The sermon was ok, but again, felt lacking in depth. The pastor was pleasant, seemed very sincere and seemed very nice. But I felt like everything he said was very safe, and that there were many times throughout his sermon that he could have been more personal or vulnerable, but he never did step into those opportunities, so it came across as pretty clinical to me. I don't have to have a dazzling speaker, but I do want something that seems real and honest, and something substantial and thought-provoking wouldn't hurt either. He also talked about the importance of going to Sunday School and Wednesday night services, because they were so enriching, blah blah blah. Yeah, well, I could get greater spiritual enlightenment out of a good hot soak in the bathtub. And eventually it was mentioned that the Wednesday night Bible study was about creation, which didn't exactly sound spiritually enriching nor life-enhancing to me. (and the youth group, lawsie lawsie, is doing a several-week Wednesday night series about sex, and I sure as shootin' ain't going to send my two teens into a group of kids they barely know, with a youth leader than hasn't even made the effort to say hello to me for two weeks in a row, to talk about not having sex, etc. No thank you. We will not be participating.) If this is the best this church has to offer for spiritual enrichment and ways to "connect" with other people, I fear this is going to be some dry bones for me. Add in the fact that my schedule ended up getting *worse* for the summer, instead of less crazy--I am even less inclined to have one more place to go, one more day for lunch to be chaos and kids to be moaning about how HUNGRY they are on the way home. I absolutely hate this whole combination of stuff and wonder whose bright idea was it to make church end after normal lunch time? I wish there was a Saturday night church someplace around here....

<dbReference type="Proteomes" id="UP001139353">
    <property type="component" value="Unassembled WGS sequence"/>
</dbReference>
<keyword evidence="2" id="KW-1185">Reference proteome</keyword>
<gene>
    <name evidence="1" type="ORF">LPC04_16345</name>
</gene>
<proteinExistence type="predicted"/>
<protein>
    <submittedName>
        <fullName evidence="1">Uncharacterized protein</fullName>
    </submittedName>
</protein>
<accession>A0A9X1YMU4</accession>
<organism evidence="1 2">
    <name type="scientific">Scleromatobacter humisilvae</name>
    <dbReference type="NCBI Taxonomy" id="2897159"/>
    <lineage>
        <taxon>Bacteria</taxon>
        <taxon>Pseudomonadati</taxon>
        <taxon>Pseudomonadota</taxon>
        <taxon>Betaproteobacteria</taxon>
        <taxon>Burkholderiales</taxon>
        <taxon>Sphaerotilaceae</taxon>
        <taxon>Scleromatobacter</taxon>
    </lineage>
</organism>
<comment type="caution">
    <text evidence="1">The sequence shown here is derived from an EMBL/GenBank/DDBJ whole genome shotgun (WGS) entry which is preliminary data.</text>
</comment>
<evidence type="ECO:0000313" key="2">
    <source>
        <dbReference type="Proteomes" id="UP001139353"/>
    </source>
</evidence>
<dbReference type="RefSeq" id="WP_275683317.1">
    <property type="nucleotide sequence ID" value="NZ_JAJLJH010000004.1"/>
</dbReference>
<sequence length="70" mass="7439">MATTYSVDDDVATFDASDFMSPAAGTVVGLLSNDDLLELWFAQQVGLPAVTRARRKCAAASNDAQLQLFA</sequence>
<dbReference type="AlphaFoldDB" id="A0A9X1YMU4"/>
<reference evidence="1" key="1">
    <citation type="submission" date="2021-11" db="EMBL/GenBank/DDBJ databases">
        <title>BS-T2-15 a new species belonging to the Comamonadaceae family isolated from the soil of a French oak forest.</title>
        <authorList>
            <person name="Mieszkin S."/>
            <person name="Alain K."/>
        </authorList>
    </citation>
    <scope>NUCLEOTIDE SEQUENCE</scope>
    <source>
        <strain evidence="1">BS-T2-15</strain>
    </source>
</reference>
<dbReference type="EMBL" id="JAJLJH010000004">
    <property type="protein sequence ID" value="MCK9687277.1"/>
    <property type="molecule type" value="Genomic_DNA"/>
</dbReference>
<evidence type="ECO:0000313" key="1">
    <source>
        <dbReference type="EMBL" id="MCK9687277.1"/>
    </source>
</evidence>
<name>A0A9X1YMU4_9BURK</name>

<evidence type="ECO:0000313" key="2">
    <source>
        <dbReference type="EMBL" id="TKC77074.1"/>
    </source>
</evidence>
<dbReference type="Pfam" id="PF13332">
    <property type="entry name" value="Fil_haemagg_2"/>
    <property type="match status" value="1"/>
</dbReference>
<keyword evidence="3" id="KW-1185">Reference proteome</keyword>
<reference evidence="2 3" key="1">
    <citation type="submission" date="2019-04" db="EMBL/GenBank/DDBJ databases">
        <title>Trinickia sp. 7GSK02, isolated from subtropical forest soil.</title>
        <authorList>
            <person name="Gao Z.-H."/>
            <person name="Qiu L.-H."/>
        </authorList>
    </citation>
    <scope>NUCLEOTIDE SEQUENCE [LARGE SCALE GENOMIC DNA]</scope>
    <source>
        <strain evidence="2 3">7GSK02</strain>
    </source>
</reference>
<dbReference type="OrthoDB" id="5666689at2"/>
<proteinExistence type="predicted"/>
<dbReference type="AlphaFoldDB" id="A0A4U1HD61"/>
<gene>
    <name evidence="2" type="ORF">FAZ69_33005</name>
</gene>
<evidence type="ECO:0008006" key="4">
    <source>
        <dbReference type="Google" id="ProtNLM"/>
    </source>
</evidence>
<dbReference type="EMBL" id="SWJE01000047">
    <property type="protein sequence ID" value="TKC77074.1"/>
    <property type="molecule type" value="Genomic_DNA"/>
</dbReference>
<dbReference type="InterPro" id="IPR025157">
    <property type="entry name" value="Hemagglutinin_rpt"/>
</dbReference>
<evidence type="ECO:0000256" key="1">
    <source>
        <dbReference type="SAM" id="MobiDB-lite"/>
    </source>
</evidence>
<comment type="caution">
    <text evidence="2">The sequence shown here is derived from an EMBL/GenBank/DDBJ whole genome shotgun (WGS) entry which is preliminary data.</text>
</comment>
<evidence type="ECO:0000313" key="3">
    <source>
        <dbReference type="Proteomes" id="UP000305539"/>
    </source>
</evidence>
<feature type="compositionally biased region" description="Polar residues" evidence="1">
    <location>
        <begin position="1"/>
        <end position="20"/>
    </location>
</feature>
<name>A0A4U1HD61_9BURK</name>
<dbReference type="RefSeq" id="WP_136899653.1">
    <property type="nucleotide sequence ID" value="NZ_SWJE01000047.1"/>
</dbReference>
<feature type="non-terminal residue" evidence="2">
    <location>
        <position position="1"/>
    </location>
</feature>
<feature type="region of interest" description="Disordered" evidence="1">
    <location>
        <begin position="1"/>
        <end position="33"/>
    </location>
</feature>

There were other things, less glaring, but still felt a little -blah- to me. While I was treated very kindly by senior citizens, I didn't have a single woman near my own age say hello to me or take any interest in me whatsoever. (My friend that I know there did take us under her wing and was great--no problem with her or her family at all.) There are wretched donuts on hand, which I would prefer to not have my kids eating or tempted by. And--petty though it may be--the screen for the music is so high that it hurt my neck to look up at it, and the background behind the words on the screen moved around so much it made me dizzy and I had to not look at it very much. Made me feel like a total geezer! The fact that I don't know hardly any of the songs that they sing isn't helpful either. There was already a little girl flirting with my boys while they were trying to participate in singing (the songs that we do not know). She was batting her eyes and tapping them on the shoulders and generally being distracting. She was kinda young, and I found myself wondering where the heck her parents were and why she was free to just come busting into our row to mess with my kids. Ugh. I do not feel like putting up with this stuff.
But there are my kids, thinking that maybe they just got themselves a new church to go to.
What do I do? What do I do!? They had recently been feeling a need for church (especially my 13 year old), and this is one they can walk into and feel comfortable with right away thanks to the friends they already have there. They like it and are asking to go back. Do I accept this as a parental duty and just take them? Do we try to redouble our efforts at our church of the last 7 years, and see what can be done to make ourselves feel at home there? (except, of course, that none of my kids are feeling connected there after 7 years, so.....what are the chances of that happening now?) I don't know which aspects to give priority to. At our 7 year church we have relationships with some of those people that go back 20 years. As I've mentioned in past posts, I take relationship longevity seriously. I wouldn't want to walk away from that lightly. Except of course for the fact that really, we already have, just by pulling so far back that now there are a bunch of new people there who would think that *we* are visitors if we showed up.